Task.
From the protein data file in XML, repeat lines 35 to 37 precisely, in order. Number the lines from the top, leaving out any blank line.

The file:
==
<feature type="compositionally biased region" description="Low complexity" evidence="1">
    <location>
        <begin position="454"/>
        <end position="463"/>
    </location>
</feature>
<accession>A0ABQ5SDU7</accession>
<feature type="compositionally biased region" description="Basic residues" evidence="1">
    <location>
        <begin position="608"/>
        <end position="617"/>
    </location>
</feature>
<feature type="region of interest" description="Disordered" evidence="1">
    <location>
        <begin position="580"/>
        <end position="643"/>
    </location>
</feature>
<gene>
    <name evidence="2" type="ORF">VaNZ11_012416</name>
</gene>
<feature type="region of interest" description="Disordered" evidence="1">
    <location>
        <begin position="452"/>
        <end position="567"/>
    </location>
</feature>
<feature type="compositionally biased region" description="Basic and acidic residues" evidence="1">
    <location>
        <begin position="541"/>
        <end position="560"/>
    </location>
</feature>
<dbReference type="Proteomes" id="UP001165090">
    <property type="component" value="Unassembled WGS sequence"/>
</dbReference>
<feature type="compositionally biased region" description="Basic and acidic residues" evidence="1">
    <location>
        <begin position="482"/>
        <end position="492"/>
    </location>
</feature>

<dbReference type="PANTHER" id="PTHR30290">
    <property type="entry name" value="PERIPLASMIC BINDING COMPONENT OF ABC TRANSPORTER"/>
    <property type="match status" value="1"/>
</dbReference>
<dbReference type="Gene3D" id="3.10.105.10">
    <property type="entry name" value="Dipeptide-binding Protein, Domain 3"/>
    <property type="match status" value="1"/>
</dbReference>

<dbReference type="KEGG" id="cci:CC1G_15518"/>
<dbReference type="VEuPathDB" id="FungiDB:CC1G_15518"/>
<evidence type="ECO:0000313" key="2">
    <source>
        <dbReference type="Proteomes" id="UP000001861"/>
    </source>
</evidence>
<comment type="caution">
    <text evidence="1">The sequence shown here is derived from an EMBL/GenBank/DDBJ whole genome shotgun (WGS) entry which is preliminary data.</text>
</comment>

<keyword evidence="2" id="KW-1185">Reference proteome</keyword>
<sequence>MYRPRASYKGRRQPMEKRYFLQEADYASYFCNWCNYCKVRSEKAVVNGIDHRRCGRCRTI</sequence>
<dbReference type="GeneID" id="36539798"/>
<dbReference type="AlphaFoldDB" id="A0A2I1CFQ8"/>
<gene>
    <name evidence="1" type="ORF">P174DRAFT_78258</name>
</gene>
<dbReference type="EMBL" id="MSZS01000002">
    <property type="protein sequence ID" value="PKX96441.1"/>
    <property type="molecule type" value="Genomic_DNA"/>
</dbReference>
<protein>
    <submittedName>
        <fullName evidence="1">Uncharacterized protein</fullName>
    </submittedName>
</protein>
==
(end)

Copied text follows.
<dbReference type="Proteomes" id="UP001165090">
    <property type="component" value="Unassembled WGS sequence"/>
</dbReference>